Home > Election 2008 > The Case for Barack Obama, Part II

The Case for Barack Obama, Part II

November 3rd, 2008

Let’s continue looking at the issues. In Obama’s book, he outlines three big investments that will make America more competitive; I wrote on this back in January when I made my initial “Why Obama?” post:

I believe that Obama also has an intelligent and correct focus on what is important. I myself have always believed that the three best investments that we as a nation could make are in education, infrastructure, and science. In his book, in the chapter titled “Opportunity,” Obama lays out his big three investments: Education, Science, and Energy. He lays out the case for each, and I find myself reading his words as if I were reading my own. And while he placed energy in third place ahead of infrastructure, I find myself having to agree that it is a more pressing matter, and am not discouraged because he highlights the importance of infrastructure elsewhere.

The section I refer to in his book begins on page 159 (paperback edition). Let’s take a look at each issue:

Education: First, getting children off to a solid start: Obama plans to focus on pre-school education initiatives, making sure that kids are either prepared or that whatever problems exist are flagged and acted on right out of the gate. He would increase Head Start programs and work to provide affordable child care–a critical factor with so many families having both parents forced to work full-time jobs.

Second, financial aid for students: creating $4000 scholarships that will help cover critical costs for most students–especially from low-income families–in exchange for community service, a deal that will create a positive feedback effect, getting more kids through college at the same time that you are helping the community, a large part of that going to creating an environment which further encourages education and increased personal success. This is about as close as you can come to legislating morality–not by forcing people to follow your code, but by giving them a chance to earn a college education while experiencing first-hand the value of public service.

And finally, paying attention to teachers. As Bill Maher said, we call them heroes, but we pay them like chumps. Obama would focus on recruiting, preparing, retaining, and rewarding a talented population of educators. If anything, Obama goes nowhere near far enough, but his attention to this subject is a huge plus for me, even though it will not affect me personally (I am quite a bit outside the sphere his policies will influence). The reason I am encouraged is that it pays attention to something that needs addressing: if you want good education, you have to be willing to pay teachers a fair salary. Of course, hold them accountable–but the conservative emphasis has been on accountability, in a fashion that rewards cheating and short-changing students.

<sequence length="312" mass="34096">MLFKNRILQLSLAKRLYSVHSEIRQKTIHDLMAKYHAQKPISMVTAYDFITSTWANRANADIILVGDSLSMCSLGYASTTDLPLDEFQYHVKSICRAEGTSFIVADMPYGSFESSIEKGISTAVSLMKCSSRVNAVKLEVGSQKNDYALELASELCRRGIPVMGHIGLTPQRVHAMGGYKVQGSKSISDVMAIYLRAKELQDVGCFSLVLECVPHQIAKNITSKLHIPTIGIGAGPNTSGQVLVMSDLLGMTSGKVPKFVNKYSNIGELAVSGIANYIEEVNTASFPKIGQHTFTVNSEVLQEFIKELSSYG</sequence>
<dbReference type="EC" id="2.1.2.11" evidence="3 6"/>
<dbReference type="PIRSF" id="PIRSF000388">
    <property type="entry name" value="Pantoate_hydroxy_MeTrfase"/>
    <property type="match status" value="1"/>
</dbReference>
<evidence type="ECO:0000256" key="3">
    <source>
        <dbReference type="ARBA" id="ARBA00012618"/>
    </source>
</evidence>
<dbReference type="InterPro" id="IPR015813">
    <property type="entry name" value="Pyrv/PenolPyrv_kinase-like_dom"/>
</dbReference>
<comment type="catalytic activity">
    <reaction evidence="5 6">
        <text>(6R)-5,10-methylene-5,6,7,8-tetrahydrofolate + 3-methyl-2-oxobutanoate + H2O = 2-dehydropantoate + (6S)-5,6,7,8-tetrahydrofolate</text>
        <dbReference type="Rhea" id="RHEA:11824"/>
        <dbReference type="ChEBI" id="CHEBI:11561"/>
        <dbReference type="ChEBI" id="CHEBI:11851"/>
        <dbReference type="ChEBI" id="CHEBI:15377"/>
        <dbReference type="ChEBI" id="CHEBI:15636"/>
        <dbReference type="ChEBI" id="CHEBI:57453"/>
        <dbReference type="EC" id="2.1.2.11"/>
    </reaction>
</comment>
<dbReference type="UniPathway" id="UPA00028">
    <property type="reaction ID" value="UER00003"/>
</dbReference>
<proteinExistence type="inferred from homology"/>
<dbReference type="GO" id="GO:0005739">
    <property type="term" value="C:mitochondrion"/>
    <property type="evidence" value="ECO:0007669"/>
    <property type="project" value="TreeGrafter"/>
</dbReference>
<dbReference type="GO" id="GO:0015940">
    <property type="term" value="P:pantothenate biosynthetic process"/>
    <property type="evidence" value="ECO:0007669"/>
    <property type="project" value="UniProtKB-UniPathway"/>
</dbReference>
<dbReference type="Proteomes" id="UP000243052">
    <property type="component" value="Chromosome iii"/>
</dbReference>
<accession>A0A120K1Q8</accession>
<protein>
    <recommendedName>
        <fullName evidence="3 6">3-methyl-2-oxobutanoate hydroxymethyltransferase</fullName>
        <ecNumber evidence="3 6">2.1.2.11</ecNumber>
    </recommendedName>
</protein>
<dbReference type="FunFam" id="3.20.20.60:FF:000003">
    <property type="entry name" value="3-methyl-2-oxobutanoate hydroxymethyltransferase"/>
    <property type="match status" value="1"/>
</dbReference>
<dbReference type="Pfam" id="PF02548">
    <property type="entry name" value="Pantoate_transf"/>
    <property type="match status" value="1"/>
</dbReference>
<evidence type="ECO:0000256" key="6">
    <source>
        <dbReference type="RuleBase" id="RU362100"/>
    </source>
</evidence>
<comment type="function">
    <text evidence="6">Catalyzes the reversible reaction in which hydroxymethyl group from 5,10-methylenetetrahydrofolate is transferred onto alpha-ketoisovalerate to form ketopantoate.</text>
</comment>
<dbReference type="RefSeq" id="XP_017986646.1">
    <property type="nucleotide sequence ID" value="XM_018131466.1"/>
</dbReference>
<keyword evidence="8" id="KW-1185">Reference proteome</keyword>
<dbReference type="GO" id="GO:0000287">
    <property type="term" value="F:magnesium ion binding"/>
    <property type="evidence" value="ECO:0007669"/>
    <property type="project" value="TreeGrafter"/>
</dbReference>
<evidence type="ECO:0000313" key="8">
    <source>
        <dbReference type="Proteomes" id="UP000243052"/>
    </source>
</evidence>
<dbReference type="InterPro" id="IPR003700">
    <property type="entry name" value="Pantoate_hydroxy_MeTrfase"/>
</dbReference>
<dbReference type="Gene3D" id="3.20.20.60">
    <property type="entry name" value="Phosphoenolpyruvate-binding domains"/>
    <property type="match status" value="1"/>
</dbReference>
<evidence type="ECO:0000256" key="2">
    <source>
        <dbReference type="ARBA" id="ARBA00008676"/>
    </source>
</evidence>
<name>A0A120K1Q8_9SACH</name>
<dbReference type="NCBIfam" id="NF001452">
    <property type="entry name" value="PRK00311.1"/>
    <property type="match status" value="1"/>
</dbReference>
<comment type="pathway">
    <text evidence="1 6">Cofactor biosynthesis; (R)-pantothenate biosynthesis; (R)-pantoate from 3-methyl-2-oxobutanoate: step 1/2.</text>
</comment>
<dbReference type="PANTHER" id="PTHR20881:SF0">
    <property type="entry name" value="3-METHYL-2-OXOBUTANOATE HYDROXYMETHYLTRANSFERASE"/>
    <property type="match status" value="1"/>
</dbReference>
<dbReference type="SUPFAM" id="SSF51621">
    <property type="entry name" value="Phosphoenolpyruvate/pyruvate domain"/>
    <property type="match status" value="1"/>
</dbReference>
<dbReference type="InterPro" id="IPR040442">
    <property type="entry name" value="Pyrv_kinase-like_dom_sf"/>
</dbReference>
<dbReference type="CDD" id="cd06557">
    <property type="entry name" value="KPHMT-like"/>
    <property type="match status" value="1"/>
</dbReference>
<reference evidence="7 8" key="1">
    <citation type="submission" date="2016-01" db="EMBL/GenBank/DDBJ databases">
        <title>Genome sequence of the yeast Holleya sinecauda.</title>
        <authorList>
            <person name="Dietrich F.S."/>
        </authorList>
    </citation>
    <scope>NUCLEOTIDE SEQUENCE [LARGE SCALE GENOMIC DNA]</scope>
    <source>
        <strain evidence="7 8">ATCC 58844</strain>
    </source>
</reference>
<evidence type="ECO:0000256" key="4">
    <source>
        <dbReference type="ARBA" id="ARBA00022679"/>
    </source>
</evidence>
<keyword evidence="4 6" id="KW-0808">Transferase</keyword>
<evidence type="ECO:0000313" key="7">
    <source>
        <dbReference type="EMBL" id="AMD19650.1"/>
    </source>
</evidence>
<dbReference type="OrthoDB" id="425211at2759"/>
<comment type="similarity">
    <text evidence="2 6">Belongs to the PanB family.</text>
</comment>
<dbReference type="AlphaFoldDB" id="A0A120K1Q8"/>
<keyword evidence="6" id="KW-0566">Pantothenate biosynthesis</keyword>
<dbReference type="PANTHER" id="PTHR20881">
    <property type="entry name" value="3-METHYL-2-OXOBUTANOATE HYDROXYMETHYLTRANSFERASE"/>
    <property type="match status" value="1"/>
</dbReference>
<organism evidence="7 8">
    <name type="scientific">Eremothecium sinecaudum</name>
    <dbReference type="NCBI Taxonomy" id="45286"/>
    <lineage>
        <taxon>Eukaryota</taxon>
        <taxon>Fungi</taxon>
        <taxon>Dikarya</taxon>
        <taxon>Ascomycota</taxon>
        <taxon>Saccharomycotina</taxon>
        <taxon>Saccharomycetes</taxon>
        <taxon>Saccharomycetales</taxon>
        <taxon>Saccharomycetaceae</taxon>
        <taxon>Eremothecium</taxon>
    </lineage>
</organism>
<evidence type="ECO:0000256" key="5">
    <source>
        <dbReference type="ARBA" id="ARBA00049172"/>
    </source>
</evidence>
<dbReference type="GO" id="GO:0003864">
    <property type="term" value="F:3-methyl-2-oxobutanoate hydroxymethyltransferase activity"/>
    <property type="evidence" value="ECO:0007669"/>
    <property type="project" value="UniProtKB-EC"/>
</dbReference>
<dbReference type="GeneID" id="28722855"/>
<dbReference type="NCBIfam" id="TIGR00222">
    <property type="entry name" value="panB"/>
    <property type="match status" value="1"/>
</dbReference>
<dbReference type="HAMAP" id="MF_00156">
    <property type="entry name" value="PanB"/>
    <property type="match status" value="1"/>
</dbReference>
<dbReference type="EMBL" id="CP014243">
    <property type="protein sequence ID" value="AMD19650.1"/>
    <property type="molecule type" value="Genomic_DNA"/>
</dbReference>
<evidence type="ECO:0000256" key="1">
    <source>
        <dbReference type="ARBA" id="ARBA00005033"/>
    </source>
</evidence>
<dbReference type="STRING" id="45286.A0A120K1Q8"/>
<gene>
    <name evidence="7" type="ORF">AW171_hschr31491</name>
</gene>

On McCain’s site, he also mentions Head Start–but instead of promising to quadruple the program as Obama has, McCain mostly emphasizes existing programs and policies, with attention paid to better-performaing Head Start centers. He promises a certain amount of funding, but it is unclear how this compares with existing levels–and McCain lays a caveat even on that, which depends upon “availability of funding,” claiming more money will be spent “if more funds become available.” In other words, there is no solid promise of increased funds at all. McCain does something similar with teacher development and rewards: he talks about doing these things, but when you read the fine print, you discover that he only talks in terms of using existing funds–in other words, he will not add a single extra cent into such programs. Instead, we’ll simply be left with rearrangement of what funds are already there, but teachers will have to face a whole new set of performance requirements–and if they are anything like what conservatives have pressed on education in past years, they will likely make things worse, not better. When you get to college education, it’s just more of the same: simplify, fix, improve–but never add another cent to education.

In short, Obama plans to actually add to existing education programs, starting new initiatives, funding and expanding programs, giving new and real incentives to teachers and students in ways that will truly improve education–whereas McCain will simply rearrange existing funds and then claim he’s fixed everything.